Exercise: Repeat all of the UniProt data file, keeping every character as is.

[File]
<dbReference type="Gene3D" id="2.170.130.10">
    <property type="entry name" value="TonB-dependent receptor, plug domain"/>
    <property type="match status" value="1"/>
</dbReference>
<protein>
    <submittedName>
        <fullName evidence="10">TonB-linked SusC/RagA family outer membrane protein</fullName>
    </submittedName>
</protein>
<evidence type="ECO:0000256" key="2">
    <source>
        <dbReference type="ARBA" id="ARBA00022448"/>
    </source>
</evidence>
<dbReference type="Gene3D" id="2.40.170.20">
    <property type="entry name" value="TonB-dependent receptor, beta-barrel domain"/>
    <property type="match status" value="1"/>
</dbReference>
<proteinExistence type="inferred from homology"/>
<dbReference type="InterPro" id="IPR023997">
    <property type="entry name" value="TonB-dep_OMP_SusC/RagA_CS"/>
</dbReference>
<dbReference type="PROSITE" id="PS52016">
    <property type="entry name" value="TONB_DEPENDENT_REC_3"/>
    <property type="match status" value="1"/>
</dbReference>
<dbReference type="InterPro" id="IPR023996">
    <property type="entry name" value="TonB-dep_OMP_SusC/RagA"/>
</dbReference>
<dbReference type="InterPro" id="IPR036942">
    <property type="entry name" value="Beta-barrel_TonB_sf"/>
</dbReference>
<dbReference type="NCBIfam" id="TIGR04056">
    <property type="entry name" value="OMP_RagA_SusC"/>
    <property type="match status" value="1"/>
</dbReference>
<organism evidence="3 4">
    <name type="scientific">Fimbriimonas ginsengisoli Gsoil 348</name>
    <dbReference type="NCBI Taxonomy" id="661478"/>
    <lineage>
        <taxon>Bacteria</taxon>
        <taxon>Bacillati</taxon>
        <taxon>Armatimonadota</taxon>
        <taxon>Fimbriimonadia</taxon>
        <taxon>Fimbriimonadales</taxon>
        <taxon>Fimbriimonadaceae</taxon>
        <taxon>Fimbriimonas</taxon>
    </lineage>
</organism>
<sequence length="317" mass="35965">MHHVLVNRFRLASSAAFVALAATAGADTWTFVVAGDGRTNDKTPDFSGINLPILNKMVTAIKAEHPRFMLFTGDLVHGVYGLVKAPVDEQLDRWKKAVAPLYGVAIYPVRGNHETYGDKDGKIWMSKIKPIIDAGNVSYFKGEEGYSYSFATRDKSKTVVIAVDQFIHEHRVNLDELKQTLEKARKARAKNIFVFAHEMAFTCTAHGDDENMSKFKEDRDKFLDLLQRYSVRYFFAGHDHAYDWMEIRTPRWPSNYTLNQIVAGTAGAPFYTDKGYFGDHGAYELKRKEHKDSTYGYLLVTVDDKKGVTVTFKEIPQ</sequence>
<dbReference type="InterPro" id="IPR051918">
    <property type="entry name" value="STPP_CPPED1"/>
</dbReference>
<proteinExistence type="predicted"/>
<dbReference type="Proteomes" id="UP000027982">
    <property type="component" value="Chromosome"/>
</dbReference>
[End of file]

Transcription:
<dbReference type="Gene3D" id="2.170.130.10">
    <property type="entry name" value="TonB-dependent receptor, plug domain"/>
    <property type="match status" value="1"/>
</dbReference>
<protein>
    <submittedName>
        <fullName evidence="10">TonB-linked SusC/RagA family outer membrane protein</fullName>
    </submittedName>
</protein>
<evidence type="ECO:0000256" key="2">
    <source>
        <dbReference type="ARBA" id="ARBA00022448"/>
    </source>
</evidence>
<dbReference type="Gene3D" id="2.40.170.20">
    <property type="entry name" value="TonB-dependent receptor, beta-barrel domain"/>
    <property type="match status" value="1"/>
</dbReference>
<proteinExistence type="inferred from homology"/>
<dbReference type="InterPro" id="IPR023997">
    <property type="entry name" value="TonB-dep_OMP_SusC/RagA_CS"/>
</dbReference>
<dbReference type="PROSITE" id="PS52016">
    <property type="entry name" value="TONB_DEPENDENT_REC_3"/>
    <property type="match status" value="1"/>
</dbReference>
<dbReference type="InterPro" id="IPR023996">
    <property type="entry name" value="TonB-dep_OMP_SusC/RagA"/>
</dbReference>
<dbReference type="InterPro" id="IPR036942">
    <property type="entry name" value="Beta-barrel_TonB_sf"/>
</dbReference>
<dbReference type="NCBIfam" id="TIGR04056">
    <property type="entry name" value="OMP_RagA_SusC"/>
    <property type="match status" value="1"/>
</dbReference>
<organism evidence="3 4">
    <name type="scientific">Fimbriimonas ginsengisoli Gsoil 348</name>
    <dbReference type="NCBI Taxonomy" id="661478"/>
    <lineage>
        <taxon>Bacteria</taxon>
        <taxon>Bacillati</taxon>
        <taxon>Armatimonadota</taxon>
        <taxon>Fimbriimonadia</taxon>
        <taxon>Fimbriimonadales</taxon>
        <taxon>Fimbriimonadaceae</taxon>
        <taxon>Fimbriimonas</taxon>
    </lineage>
</organism>
<sequence length="317" mass="35965">MHHVLVNRFRLASSAAFVALAATAGADTWTFVVAGDGRTNDKTPDFSGINLPILNKMVTAIKAEHPRFMLFTGDLVHGVYGLVKAPVDEQLDRWKKAVAPLYGVAIYPVRGNHETYGDKDGKIWMSKIKPIIDAGNVSYFKGEEGYSYSFATRDKSKTVVIAVDQFIHEHRVNLDELKQTLEKARKARAKNIFVFAHEMAFTCTAHGDDENMSKFKEDRDKFLDLLQRYSVRYFFAGHDHAYDWMEIRTPRWPSNYTLNQIVAGTAGAPFYTDKGYFGDHGAYELKRKEHKDSTYGYLLVTVDDKKGVTVTFKEIPQ</sequence>
<dbReference type="InterPro" id="IPR051918">
    <property type="entry name" value="STPP_CPPED1"/>
</dbReference>
<proteinExistence type="predicted"/>
<dbReference type="Proteomes" id="UP000027982">
    <property type="component" value="Chromosome"/>
</dbReference>